The role of parents in education is of such importance that it is almost impossible to provide an adequate substitute. The right and the duty of parents to educate their children are primordial and inalienable. (Catechism of the Catholic Church ¶2221)
“It is a great fallacy for parents to believe that the education of their children depends on the school. The school is not the primary educator, but the secondary; its authority to teach the children is delegated by the parents, the right inherent in the father and the mother. Nor is the school ever a substitute for the parents.” Venerable Archbishop Fulton Sheen (Thoughts for Daily Living)
This month our family attended our home school association’s annual fall registration meeting. It was a great time to reunite with our support group of committed homeschooling families who share the same goals and standards. We had a Priest, Fr. Jeffrey Jambon, offer a lecture specifically geared toward day-to-day “meat and potatoes” activities and regimen for homeschooling families. Our producer recorded that talk on video and we’ll be uploading it to our You Tube channel in coming weeks. I was particularly encouraged and excited by his lecture because many of the things he offered regarding routine we practice ourselves and have found they are quite effective. We’re anxious to share his insights with you.
Our family has home schooled our children for the last 20+ years. None of our children ever attended school away from home until after high school. Currently we have one son in community college pursuing an associate degree toward obtaining an RN and another son at university in his 2nd year. Both of them have done well academically scoring among honors levels in their respective schools. We have taken the education of our children seriously and only want the best for them. Fortunately, we were introduced to the concept of homeschooling before we actually had children. We had a family that mentored us before marriage that was actually in the process of teaching their own children at the time. The rest is history; we were hooked.
The decision to home school started with the intrigue of seeing this family. They were a large, close-knit loving family that we found to be just “different” in a VERY GOOD way. As far as families we had seen in the current society (25 years ago), both Catholic and non-Catholic, they had something we wanted. We couldn’t necessarily say what it was but it was definitely attractive. Looking back, it was a family that was living an authentic Catholic lifestyle. It wasn’t like many families living like the rest of the world with a “Catholic” label on their shirts. Of course this isn’t a judgment on all those who don’t home school saying they are not authentically Catholic, but I think we are all familiar with people who populate Catholic schools but live in public unrepented mortal sin, the most common being those divorced and remarried outside the Church. The children in these families must be very confused and grow up conditioned to living around deliberate sin.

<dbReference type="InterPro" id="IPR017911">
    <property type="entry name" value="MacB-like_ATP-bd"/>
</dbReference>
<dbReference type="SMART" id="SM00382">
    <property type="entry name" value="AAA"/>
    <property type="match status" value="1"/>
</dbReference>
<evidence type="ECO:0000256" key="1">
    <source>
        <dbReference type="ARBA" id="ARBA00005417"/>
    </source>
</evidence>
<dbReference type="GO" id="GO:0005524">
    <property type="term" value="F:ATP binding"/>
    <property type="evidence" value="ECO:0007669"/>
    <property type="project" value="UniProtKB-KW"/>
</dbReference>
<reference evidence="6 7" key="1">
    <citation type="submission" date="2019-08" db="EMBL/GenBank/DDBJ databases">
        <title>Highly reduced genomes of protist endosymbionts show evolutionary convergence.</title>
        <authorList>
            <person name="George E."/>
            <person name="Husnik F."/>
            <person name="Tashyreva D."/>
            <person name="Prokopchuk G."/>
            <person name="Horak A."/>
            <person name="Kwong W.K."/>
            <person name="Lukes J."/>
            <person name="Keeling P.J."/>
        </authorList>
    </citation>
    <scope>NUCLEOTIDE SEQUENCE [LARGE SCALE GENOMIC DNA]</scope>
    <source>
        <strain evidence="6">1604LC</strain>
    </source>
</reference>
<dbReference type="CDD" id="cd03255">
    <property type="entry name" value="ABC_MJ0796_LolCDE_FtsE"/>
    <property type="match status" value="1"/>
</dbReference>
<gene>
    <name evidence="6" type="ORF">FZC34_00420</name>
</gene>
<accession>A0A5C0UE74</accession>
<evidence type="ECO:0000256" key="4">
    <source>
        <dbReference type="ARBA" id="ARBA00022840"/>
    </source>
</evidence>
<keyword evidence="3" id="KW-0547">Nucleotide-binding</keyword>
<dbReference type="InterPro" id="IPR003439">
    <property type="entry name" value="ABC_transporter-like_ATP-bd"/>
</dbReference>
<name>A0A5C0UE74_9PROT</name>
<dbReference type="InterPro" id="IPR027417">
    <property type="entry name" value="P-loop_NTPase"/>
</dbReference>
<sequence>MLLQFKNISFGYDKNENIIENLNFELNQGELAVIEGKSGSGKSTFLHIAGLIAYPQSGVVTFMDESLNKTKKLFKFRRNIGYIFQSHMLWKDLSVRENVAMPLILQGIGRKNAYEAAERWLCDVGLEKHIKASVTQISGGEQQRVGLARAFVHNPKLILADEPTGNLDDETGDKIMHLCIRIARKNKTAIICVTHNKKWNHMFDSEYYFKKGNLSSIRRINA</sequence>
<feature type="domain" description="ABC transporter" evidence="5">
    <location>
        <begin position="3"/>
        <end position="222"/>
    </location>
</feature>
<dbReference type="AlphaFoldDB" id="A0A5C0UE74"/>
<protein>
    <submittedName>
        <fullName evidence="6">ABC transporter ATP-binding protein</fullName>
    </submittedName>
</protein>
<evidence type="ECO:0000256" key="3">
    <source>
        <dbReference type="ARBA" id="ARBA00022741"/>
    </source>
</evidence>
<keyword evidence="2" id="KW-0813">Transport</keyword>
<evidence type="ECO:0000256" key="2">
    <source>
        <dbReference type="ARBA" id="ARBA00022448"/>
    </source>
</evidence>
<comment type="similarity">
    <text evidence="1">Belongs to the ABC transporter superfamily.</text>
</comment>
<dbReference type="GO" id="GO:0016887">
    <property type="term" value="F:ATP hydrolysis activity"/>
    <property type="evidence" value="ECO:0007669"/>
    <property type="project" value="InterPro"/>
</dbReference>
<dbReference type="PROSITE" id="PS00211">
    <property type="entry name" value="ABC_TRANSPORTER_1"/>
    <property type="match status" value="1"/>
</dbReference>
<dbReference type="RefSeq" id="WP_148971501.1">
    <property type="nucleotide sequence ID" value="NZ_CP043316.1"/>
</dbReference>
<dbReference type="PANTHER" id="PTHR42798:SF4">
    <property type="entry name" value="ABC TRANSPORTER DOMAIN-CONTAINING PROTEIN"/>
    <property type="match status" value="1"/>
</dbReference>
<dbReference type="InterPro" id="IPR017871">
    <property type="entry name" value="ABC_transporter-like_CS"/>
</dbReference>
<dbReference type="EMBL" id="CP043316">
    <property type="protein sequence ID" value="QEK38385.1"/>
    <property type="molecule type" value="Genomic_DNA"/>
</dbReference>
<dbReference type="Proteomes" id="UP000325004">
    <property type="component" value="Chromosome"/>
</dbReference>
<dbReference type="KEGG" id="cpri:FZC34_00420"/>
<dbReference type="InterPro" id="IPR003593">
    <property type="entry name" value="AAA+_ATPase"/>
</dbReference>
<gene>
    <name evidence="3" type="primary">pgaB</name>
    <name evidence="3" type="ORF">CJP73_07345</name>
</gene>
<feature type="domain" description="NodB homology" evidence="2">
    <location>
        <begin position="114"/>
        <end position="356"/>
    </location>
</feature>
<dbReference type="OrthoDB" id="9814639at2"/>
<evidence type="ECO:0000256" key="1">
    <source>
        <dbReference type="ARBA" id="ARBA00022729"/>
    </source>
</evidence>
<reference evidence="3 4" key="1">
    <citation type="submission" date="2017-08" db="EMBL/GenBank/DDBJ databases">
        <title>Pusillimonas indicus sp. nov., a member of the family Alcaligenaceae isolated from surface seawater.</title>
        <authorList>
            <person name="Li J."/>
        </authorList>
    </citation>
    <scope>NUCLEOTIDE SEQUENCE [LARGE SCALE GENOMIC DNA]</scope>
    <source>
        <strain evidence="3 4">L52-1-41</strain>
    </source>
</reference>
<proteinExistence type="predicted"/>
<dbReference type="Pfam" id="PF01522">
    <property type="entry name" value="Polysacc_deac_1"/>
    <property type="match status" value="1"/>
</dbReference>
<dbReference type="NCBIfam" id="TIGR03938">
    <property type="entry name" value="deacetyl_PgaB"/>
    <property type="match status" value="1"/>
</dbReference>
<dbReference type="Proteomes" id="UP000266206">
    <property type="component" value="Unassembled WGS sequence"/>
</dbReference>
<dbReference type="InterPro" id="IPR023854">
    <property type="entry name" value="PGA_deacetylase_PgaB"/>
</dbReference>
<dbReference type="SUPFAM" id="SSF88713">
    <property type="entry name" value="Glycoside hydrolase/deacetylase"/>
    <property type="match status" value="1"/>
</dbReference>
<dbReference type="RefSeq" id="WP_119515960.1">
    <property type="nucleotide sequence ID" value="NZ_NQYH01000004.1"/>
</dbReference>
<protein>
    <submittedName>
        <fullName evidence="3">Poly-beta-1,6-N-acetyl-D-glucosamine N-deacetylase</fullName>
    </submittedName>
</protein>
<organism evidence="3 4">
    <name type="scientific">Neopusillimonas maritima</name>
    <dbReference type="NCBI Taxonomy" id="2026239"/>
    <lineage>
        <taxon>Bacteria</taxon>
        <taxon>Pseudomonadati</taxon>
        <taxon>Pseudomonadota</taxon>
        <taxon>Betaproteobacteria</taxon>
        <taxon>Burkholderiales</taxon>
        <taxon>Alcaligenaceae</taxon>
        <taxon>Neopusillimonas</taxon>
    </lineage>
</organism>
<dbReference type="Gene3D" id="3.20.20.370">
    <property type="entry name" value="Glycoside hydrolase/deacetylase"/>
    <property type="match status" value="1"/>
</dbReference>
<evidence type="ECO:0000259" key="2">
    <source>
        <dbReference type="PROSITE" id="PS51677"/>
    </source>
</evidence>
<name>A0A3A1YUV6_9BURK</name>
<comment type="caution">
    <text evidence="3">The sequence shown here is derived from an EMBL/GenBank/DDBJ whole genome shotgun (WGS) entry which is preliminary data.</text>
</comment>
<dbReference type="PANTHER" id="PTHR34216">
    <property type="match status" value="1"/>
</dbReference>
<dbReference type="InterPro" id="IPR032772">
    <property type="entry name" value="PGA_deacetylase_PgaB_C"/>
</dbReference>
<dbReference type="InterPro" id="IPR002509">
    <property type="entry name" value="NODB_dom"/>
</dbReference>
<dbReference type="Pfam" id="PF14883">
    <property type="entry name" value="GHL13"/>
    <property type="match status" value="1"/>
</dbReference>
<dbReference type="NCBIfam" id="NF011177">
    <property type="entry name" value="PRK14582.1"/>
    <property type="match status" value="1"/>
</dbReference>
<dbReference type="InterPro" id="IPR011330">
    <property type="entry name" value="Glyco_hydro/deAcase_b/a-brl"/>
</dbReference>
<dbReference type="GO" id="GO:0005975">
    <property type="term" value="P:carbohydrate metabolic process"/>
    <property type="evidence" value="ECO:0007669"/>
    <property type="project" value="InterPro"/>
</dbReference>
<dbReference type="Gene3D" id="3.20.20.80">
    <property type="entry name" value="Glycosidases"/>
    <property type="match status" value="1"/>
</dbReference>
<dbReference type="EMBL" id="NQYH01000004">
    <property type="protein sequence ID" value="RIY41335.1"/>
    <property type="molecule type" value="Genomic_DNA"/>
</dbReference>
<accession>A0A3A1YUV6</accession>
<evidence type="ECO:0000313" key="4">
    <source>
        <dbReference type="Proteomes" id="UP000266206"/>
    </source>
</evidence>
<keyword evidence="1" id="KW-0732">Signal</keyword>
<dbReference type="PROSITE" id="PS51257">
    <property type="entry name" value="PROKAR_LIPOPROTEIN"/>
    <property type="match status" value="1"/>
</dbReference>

That’s a huge issue facing the family today. The lifestyle we recommend might be considered the “traditional” or what I’d consider the “natural” Catholic way of life. It starts out with a married couple who are open to receiving children and the mother committed to staying home and raising those children. To do so, the family relies on the husband to be the provider, and the wife does not work outside the home. This enables them to be open to receiving more children. By this time, most people begin to ask what the wife is supposed to do once the children go off to school. Well, for one IF they did, she would still continue to have more children. But our standard reply is that they DON’T go off to school. This lifestyle “package” enables the mother to stay home, live on the husband’s income, bear more children, and educate them herself. It is actually the natural progression and great need to the progressive society in which we live today. We have never been in a better position for mothers to be able to completely educate their own children due to the level of education the mothers themselves have received along with the resources available to parents who educate their own children.